YMI’s latest initiative, ‘Smart Cookies Don’t Burn,’ teaches the importance of sun protection and sunscreen to elementary school children and their families. ‘The kids actually do experiments. They figure out how long it takes to turn a grape into a raisin and in turn learn about the dangers of the sun,’ Nusim explains. In the process, the program will promote Z-cote, a zinc-oxide ointment made by BASF that can be added as a sun block ingredient to different sunscreens. ‘Smart Cookies Don’t Burn’ is scheduled to roll out this school year, but at press time Nusim had yet to decide whether she’ll wait for the sunny weather next spring or debut the project in September. It was tested in 10,000 schools across the U.S. last school year, reaching 1.8 million elementary school children. This year, YMI plans to hit every elementary school across the U.S. (approximately 70,000), with an eye on reaching just over 13 million children.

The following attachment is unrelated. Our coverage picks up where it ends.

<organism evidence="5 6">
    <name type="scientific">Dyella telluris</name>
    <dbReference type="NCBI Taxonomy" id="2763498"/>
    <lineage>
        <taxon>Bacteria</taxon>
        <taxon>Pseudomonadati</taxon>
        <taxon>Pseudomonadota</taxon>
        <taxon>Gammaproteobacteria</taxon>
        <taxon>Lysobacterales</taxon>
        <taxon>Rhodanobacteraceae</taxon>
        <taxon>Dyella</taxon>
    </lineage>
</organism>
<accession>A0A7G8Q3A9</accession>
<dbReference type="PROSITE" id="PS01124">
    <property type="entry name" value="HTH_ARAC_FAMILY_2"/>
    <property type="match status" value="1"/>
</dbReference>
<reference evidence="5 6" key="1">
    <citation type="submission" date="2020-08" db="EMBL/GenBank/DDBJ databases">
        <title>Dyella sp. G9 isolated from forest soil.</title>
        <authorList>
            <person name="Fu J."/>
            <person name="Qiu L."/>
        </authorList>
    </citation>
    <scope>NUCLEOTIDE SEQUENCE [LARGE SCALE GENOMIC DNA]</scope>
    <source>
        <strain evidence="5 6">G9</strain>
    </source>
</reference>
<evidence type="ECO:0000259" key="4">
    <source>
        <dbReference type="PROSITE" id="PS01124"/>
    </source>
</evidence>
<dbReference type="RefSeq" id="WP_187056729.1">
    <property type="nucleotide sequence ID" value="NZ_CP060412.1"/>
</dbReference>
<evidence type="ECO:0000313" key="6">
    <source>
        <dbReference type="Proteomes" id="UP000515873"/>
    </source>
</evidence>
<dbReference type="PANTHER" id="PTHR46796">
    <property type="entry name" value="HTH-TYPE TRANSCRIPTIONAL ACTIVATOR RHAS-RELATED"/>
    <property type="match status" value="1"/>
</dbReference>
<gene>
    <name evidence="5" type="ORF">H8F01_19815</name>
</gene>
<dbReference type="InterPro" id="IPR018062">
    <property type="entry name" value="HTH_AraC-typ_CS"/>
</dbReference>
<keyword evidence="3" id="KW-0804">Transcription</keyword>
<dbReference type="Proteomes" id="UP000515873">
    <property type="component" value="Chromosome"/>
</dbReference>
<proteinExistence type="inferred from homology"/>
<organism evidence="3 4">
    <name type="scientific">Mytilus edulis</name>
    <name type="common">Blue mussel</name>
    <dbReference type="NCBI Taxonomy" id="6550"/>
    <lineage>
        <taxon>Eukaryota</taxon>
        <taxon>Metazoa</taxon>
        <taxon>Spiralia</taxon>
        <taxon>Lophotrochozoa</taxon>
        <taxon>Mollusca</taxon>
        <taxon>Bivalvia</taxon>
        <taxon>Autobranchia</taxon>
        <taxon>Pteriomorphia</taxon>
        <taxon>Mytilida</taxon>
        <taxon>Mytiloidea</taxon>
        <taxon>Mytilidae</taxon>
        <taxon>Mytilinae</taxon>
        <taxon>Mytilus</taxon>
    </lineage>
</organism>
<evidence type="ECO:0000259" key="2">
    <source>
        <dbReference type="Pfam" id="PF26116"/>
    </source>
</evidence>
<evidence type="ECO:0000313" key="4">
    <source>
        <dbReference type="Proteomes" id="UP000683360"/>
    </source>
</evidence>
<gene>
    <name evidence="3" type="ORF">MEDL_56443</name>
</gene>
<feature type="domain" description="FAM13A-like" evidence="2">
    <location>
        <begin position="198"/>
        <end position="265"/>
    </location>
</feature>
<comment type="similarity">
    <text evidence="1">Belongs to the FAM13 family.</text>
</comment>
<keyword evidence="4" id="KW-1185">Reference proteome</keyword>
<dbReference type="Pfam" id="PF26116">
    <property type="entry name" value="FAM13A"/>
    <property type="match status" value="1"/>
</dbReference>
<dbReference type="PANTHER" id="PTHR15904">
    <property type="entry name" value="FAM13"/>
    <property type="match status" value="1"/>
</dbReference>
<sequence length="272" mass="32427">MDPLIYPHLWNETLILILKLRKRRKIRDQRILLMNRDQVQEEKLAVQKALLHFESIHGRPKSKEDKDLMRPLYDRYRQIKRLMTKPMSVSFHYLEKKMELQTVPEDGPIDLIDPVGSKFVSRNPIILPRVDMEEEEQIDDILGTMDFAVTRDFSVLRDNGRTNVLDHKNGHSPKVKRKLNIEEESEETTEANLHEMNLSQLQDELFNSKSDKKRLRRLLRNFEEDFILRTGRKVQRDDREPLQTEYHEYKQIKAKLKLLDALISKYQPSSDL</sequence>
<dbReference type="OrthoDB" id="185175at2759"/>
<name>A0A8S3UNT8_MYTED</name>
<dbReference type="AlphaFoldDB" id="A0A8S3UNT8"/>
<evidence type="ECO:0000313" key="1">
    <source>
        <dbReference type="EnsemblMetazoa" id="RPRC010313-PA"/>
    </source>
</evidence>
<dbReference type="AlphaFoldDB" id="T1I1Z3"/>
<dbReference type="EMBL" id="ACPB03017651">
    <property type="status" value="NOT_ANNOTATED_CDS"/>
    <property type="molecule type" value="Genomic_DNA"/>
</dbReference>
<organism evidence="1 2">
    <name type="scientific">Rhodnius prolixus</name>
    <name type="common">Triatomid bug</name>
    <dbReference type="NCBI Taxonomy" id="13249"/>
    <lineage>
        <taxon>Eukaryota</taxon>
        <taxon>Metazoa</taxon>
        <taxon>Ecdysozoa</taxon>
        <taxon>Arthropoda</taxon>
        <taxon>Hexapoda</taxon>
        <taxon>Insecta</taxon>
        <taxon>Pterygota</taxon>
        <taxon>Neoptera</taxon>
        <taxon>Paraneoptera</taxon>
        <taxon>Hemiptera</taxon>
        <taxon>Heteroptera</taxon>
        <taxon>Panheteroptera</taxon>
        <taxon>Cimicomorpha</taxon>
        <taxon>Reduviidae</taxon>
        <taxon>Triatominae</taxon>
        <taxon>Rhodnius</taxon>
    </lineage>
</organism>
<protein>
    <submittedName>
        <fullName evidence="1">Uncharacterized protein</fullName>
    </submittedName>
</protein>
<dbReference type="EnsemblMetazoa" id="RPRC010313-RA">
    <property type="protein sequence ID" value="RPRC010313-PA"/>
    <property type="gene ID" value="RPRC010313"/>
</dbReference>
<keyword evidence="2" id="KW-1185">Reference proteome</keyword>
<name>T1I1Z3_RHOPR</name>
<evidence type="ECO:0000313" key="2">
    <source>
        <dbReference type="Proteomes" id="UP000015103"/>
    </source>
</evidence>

Another project from YMI gains access to classrooms by addressing a specific concern voiced by teachers. Each year, educators report that students’ reading levels drop by September because they haven’t done much reading over the summer. In response, YMI helped create a Barnes and Noble ‘Dig into Books’ summer reading program for elementary students, which just completed its fourth year. This program provides motivation for the kids to read over their break, in addition to directing traffic to B&N stores. Nusim won’t disclose the budgets for individual programs, but says that over the last 12 months, they have spanned a wide range-from US$30,000 to US$850,000.
Where PIB and YMI strive to get information into the classroom, Seattle, Washington-based N2H2 is working to keep it out. An Internet infrastructure company, N2H2 provides schools with its Bess Internet Filtering Service, a system designed to monitor materials coming through Internet navigating systems and filter out inappropriate elements. It filters access for around 12 million kids in nine countries.